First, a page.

Market Breadth: News Highs, New Lows

One of the most basic and easy to use breadth indicators is comparing 52 Week New Highs to 52 Week New Lows in any of the indexes. If you’re trading breakouts and you want to have a higher win rate, commons sense says you should trade when more stocks are making 52 week highs than lows. The formula is pretty straight forward: 52 Week New Highs -  52 Week New Lows.
Using you can chart the 1 day moving average and 10 day exponential moving average against their pre-built New High/New Low indexes ($NAHL in this example).  When the 1 day crosses above the 10 day you get a bull signal and when it crosses below the 10 day you get a bear signal. Looking at the chart, Bullish signals were July 2011 and then September of 2010. We received two bear signals in June and July just before the market went into a corrective phase.
I’ve charted three years of data but watching the last 12 months will give you a clearer picture of the cross over points.
By following this indicator you can move into the market as stocks begin their next move up. Catching stocks as they move out of a correction offers the lowest risk to highest reward entry point. The key is not to get into early and whipsawed out of your positions.
This indicator has done a good job of keeping you out of the sideways chop we’ve experienced since August. What does this indicator tell us about those bullish thrusts we experienced towards the end of November?
While impressive, the $NAHL index never crossed back up confirming the move. According to this indicator, cash has been the safest place for months.
For the working person this is an easy to use indicator allowing you to move into the market during the bull phases and get you out before significant corrections.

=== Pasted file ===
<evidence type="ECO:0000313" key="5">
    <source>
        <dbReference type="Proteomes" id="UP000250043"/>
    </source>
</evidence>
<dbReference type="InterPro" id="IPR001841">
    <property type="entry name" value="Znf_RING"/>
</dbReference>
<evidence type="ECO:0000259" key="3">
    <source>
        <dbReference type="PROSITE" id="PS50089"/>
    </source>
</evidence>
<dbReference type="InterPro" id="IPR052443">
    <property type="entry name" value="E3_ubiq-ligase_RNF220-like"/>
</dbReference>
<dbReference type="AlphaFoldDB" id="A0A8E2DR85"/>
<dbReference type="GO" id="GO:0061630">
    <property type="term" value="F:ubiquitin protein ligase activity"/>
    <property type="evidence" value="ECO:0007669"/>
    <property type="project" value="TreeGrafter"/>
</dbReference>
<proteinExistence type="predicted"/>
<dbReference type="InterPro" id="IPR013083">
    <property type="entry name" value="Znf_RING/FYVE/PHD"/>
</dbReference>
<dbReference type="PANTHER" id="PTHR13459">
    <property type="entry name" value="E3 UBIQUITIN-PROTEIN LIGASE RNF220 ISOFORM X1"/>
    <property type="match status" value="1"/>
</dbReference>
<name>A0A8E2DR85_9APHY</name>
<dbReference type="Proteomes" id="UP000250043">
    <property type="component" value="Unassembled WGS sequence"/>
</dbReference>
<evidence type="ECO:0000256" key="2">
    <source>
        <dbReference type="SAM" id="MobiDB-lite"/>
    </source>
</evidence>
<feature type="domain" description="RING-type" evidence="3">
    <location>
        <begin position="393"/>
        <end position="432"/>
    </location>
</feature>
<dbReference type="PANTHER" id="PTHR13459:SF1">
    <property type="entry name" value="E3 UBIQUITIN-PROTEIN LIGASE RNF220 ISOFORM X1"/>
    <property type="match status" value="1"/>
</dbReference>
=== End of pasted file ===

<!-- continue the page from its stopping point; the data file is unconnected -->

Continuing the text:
14 Response to Market Breadth: News Highs, New Lows

December 18, 2011 at 12:38 PM


looks like there was a bullish signal last July, between the two last sell signals, no? How can you have two consecutive sell signals without a buy in between?


December 18, 2011 at 7:55 PM

Hef, you are correct. I uploaded a new image and made the description a little more clear. thanks.

December 19, 2011 at 9:33 AM

Good one DC..

December 19, 2011 at 9:45 AM

Nice DC. I wonder whether your the method gave bullish signals on Aug 2010 and late Oct 2011.

I am asking because I also monitor something very similar but bullish signals were given on those periods. From the chart you have, it is rather difficult to see what happen on those periods.


December 19, 2011 at 9:48 AM

Very nice and simple

December 19, 2011 at 9:56 AM

Alvantage, the 1 day never closed above the 10 in Oct 2011.$NAHL&p=D&yr=1&mn=0&dy=0&id=p64246838234&a=243953578
July 2010 looks like it did give a bull signal that failed in August$NAHL&p=D&st=2010-01-01&en=2010-12-01&id=p40229946697&a=243953578

December 19, 2011 at 10:14 AM

Thanks DC. We are essentially looking at the same thing. We just use slightly different averaging. But it is kind of strange, because I use longer average (20 SMA vs 10 EMA). Theoretically, I should have less whipsaw but the signals change later. Maybe there my data and that of stockcharts are a little different.

December 19, 2011 at 10:15 AM

... Maybe my data and that of stockcharts are a little different...

December 19, 2011 at 10:16 AM

I use 20 SMA and you use 10 EMA.

December 19, 2011 at 10:16 AM

Did you try switching to 20 ema just to see if it cleans up some of those signals? Does seem odd that it would be that different.

December 19, 2011 at 10:38 AM

well, i don't use stockcharts data. so, switching to ema did't make much difference.

December 20, 2011 at 7:32 AM

Great post. Thanks for all your work on this site. I hope you don't mind me quoting some of the text from this post over on my site in my effort to try and tie these comments with some others.

January 16, 2012 at 6:26 PM

Using your criteria, I get a very different chart:$NAHL&p=D&yr=3&mn=0&dy=0&id=p91451147923

January 16, 2012 at 6:29 PM

Never mind. I didn't notice the Cumulative parameter at first, but when I made that adjustment it matched your chart. Thanks for the idea.

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